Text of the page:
Iowa State trying to jumpstart woeful running game vs TCU

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              Iowa State quarterback Brock Purdy looks downfield before throwing against Baylor in the first half of an NCAA college football game, Saturday, Sept. 28, 2019, in Waco, Texas. (Lauryn Amy/Waco Tribune-Herald via AP)
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AMES, Iowa (AP) — Iowa State began the season with five running backs and coach Matt Campbell hoping that one would step forward and prove he could be the No. 1 guy.

After four games, that hasn’t happened. No one yet has given the team the production it needs from the position and as a result, the overall running game has been hit and miss.

Iowa State is ninth in the Big 12 in rushing yardage and last in rushing attempts, forcing the offense to rely heavily on the throwing of quarterback Brock Purdy. Discounting the yards Purdy has lost the six times he has been sacked, he would lead the team in rushing.

And there’s been a decided lack of big plays no matter who’s running the ball. Iowa State’s longest run this year is 29 yards — by backup quarterback Re-al Mitchell. The longest gain by a running back: 19 yards by Kene Nwangwu.

“I think we’re more consistent (running the ball) than we’ve been,” Campbell said Tuesday. “Are we as consistent as we need to be? Probably not. But again, I think it’s an area for us that we’ve got a lot of confidence in what we can do.”

All five backs are listed on the depth chart for Saturday’s home game with TCU, with senior Sheldon Croney at the top. Croney has run the ball more often than the other backs and is the best blocker, but he averages only 3.1 yards a carry.

Sophomore Johnnie Lang and Nwangwu, a junior, are next in line, followed by freshmen Breece Hall and Jirehl Brock. Neither freshman played in last Saturday’s 23-21 loss at Baylor, where the Cyclones (2-2) had to abandon any serious thoughts of running the ball in the second half after falling behind 20-0.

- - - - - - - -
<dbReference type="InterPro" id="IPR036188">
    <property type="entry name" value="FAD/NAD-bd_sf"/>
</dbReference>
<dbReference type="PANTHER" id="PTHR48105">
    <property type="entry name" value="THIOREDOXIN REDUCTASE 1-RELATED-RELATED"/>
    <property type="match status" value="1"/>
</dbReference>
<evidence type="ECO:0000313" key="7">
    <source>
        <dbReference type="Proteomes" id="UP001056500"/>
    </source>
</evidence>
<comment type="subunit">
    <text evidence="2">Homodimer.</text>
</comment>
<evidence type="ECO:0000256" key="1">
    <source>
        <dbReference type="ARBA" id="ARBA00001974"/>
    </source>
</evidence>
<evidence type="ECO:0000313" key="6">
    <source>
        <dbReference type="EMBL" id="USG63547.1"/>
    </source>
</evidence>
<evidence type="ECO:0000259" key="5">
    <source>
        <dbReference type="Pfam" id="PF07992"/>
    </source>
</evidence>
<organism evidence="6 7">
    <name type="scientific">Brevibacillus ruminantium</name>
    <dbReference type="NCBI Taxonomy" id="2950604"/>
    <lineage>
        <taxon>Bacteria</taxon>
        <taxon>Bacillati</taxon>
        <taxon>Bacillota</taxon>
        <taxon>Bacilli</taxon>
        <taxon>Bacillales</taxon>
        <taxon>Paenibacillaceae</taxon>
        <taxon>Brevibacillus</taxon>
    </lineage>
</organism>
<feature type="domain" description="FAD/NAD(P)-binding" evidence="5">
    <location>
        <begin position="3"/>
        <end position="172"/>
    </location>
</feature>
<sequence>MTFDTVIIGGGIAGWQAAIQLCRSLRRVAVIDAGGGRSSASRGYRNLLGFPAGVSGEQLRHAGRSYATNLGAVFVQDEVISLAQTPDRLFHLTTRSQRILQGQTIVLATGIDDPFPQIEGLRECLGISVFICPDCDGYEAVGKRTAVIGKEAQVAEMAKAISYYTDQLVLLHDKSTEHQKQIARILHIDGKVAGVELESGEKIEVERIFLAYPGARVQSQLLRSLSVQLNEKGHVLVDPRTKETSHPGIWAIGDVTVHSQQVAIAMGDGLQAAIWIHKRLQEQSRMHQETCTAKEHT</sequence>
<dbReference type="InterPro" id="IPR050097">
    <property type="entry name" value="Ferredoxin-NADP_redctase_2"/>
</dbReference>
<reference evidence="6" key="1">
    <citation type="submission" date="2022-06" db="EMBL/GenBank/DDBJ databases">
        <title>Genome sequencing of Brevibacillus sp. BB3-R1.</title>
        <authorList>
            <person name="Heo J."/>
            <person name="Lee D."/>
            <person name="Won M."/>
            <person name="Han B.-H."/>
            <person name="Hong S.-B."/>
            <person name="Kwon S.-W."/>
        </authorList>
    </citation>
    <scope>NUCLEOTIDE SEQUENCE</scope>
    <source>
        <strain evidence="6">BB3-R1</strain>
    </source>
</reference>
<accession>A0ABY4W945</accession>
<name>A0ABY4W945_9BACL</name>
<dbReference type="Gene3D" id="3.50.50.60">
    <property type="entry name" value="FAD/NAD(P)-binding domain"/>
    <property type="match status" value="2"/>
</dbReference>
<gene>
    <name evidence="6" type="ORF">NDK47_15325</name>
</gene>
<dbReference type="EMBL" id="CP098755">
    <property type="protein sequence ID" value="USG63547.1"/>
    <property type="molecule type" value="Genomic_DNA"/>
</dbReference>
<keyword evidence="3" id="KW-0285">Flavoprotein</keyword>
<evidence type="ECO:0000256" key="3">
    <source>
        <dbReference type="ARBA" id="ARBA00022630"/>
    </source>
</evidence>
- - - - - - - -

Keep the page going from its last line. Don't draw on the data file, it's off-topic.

The Cyclones were left scrambling for a No. 1 back after David Montgomery, who rushed for 1,216 yards a year ago, gave up his senior season to enter the NFL draft. He’s now with the Chicago Bears.

“It will be really interesting to see how the season emerges and who emerges at that position,” Campbell said. “It’s a tough question because we’d all love David Montgomery and David Montgomery’s a great player. But now you’re trying to figure out who is that guy, what is that situation for you. We’ve been fortunate that some guys have stepped up and done some great things for us so far. Has that one single person emerged yet? They haven’t.”

If anyone’s close, it might be Lang. He’s averaging 4.8 yards a carry and scored two touchdowns at Baylor, a 3-yard run on which the blocking was so good he wasn’t touched and a 12-yard reception when Purdy found him wide open after he drifted out of the backfield.

“Johnnie is a guy that I’ve got great confidence in just because of that trust factor,” Campbell said. “I think he’s a guy that when his number’s been called, he’s always been able to be the most consistent guy.”

Yet Campbell sees all five backs continuing to compete for the job and is hesitant to rule any of them out.

“Everyone is competitive in that room,” Lang said. “So if you’re not pushing yourself, you’re going to stick out like a sore thumb.”

Campbell would like to see someone stick out for the right reasons.

Notes: Defensive end JaQuan Bailey, who shares the school’s career lead in sacks, is doubtful for Saturday’s game because of a lower leg injury sustained at Baylor, Campbell said. But he said Bailey’s backup, sophomore Zach Petersen, has been outstanding this season so he see little, if any, dropoff.

“I think the one thing about Zach is he’s played the best of all our defensive linemen up to this date anyway,” Campbell said.